Prokaryotic and eukaryotic microfossils from a Proterozoic/Phanerozoic transition in China

Cherts of the Doushantuo Formation in the Yangtze Gorges, South China, contain a superbly preserved heterogeneous assemblage of bacteria, cyanobacteria, planktonic algae, submillimetre-sized burrows

Eumetazoan fossils in terminal proterozoic phosphorites?

  • S. XiaoX. YuanA. Knoll
  • Geography, Environmental Science
    Proceedings of the National Academy of Sciences of the United States of America
  • 2000
Evidence for Doushantuo eumetazoans is provided by millimeter-scale tubes that display tabulation and apical budding characteristic of some Cnidaria, especially the extinct tabulates.

Dense populations of a giant sulfur bacterium in Namibian shelf sediments.

A previously unknown giant sulfur bacterium is abundant in sediments underlying the oxygen minimum zone of the Benguela Current upwelling system, and is closely related to the marine filamentous sulfur bacteria Thioploca, abundant in the up welling area off Chile and Peru.

Fossil preservation in the Neoproterozoic Doushantuo phosphorite Lagerstatte, South China.

The same processes that gave rise to Phanerozoic phosphatized Lagerstatten--phosphatic encrustation, and impregnation, probably mediated by microbial activity--effected soft-tissue preservation in the Doushantuo Lagerstatte.

Three-dimensional preservation of algae and animal embryos in a Neoproterozoic phosphorite

Embryos preserved in early cleavage stages indicate that the divergence of lineages leading to bilaterians may have occurred well before their macroscopic traces or body fossils appear in the geological record.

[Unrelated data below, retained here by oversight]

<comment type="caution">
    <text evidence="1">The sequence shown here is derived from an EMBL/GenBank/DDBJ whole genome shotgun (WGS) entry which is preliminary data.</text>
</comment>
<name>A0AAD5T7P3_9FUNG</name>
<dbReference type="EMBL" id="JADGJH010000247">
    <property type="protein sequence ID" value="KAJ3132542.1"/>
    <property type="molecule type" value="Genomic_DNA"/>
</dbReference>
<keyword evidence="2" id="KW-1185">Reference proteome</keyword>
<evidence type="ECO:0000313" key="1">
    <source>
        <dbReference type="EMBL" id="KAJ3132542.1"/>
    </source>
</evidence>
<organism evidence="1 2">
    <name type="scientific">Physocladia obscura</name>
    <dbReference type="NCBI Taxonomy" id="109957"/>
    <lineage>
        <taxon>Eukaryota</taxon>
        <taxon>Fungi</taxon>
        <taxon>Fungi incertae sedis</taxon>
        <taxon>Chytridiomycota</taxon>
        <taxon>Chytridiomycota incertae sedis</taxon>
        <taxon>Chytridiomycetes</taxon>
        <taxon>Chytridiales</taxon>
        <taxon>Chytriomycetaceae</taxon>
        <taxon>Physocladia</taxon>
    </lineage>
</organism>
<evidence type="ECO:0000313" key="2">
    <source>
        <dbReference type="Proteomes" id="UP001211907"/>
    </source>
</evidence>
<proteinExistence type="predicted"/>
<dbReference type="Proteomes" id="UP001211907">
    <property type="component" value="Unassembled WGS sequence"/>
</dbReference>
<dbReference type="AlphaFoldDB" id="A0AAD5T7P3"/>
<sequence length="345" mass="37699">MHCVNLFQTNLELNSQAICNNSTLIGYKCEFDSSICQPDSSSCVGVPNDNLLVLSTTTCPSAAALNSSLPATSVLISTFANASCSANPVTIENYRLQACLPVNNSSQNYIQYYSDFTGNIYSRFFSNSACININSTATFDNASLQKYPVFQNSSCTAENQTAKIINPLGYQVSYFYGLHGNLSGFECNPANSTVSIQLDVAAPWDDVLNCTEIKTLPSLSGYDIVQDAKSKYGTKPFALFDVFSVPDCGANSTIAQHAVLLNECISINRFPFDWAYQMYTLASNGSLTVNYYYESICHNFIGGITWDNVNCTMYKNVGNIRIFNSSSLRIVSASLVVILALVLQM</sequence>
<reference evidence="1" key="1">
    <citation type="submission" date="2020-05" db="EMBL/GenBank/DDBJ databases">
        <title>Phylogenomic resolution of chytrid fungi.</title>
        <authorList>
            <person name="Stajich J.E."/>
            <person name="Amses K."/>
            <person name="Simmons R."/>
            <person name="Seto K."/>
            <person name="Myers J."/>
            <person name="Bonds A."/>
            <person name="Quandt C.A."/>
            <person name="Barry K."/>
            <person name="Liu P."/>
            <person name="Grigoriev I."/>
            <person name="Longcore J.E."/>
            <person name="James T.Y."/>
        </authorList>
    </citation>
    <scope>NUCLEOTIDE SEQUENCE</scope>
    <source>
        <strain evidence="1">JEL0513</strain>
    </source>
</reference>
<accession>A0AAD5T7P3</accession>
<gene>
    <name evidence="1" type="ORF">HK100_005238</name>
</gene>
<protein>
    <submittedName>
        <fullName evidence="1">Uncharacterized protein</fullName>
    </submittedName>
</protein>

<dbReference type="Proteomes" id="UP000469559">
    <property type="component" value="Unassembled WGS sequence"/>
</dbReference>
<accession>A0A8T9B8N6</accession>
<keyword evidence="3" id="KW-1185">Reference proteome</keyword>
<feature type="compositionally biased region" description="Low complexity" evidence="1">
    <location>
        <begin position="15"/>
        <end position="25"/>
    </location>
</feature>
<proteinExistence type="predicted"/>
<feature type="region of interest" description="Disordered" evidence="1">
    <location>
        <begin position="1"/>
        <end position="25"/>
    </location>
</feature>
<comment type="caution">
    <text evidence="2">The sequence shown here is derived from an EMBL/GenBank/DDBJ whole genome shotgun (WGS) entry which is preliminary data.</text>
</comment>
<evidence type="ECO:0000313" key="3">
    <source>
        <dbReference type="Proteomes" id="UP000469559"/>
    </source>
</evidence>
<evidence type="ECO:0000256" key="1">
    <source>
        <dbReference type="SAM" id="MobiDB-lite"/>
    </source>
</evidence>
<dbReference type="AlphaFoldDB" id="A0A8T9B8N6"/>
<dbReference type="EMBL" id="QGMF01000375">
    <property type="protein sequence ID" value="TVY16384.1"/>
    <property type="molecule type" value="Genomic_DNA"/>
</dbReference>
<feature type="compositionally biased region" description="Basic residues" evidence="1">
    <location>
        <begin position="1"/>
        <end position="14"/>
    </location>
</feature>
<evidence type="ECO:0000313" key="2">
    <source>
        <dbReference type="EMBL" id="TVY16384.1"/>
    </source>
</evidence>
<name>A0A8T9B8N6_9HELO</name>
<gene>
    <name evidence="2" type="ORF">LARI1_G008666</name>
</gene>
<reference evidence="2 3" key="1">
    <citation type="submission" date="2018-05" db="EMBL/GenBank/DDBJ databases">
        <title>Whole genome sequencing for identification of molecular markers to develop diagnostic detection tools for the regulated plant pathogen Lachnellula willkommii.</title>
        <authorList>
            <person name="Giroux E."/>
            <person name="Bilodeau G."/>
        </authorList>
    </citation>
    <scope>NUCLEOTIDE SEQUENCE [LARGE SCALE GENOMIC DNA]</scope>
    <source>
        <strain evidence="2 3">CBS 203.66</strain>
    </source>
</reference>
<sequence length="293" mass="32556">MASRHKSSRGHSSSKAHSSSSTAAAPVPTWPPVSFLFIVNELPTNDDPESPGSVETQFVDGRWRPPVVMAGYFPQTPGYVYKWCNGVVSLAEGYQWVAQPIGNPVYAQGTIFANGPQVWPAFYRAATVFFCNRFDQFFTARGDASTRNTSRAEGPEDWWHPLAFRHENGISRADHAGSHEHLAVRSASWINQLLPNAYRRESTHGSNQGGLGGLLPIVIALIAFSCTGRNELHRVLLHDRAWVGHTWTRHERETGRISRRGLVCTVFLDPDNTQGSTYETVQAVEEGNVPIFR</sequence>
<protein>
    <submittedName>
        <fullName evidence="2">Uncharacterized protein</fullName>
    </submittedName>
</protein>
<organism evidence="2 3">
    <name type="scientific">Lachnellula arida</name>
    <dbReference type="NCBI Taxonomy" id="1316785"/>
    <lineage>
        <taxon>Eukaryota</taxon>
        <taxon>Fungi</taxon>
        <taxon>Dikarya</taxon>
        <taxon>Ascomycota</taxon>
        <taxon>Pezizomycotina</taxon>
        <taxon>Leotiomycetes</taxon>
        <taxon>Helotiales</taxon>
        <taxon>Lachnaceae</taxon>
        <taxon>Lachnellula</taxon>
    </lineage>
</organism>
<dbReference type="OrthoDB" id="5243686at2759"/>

Novel vacuolate sulfur bacteria from the Gulf of Mexico reproduce by reductive division in three dimensions.

In sediment cores maintained at 4 degrees C, which undoubtedly experienced a diminishing flux of hydrogen sulfide over time, the Thiomargarita-like bacterium remained viable for up to 2 years, and each cell appeared to undergo one to three reductive divisions, perhaps as a dispersal strategy in the face of diminished availability of its putative electron donor.

Precambrian sponges with cellular structures

The fauna indicates that animals lived 40 to 50 million years before the Cambrian Explosion, and the presence of possible amphiblastula larva suggests that the calcareous sponges may have an extended history in the Late Precambrian.


Phosphorites of the uppermost Neoproterozoic Doushantuo Formation exposed at Weng'an, South China, contain globular microfossils characterized by distinctively sculpted outer coverings and precise patterns of cell division, which support their reinterpretation as the eggs and embryos of early animals.

Permineralized Fossils from the Terminal Proterozoic Doushantuo Formation, South China

Permineralized fossils of the terminal Proterozoic (600–550 Ma) Doushantuo Formation, China, provide an unusually clear window on biological diversity just before the Ediacaran radiation. In the

Precambrian animal life: Taphonomy of phosphatized metazoan embryos from southwest China

If internal sources of phosphate did indeed play a role in the phosphatization of these embryos, it may explain their prolific abundance in these rocks compared to other phosphatized fossils as well as indicating that metazoans lacking such internal phosphate sources were likely much more difficult to preserve.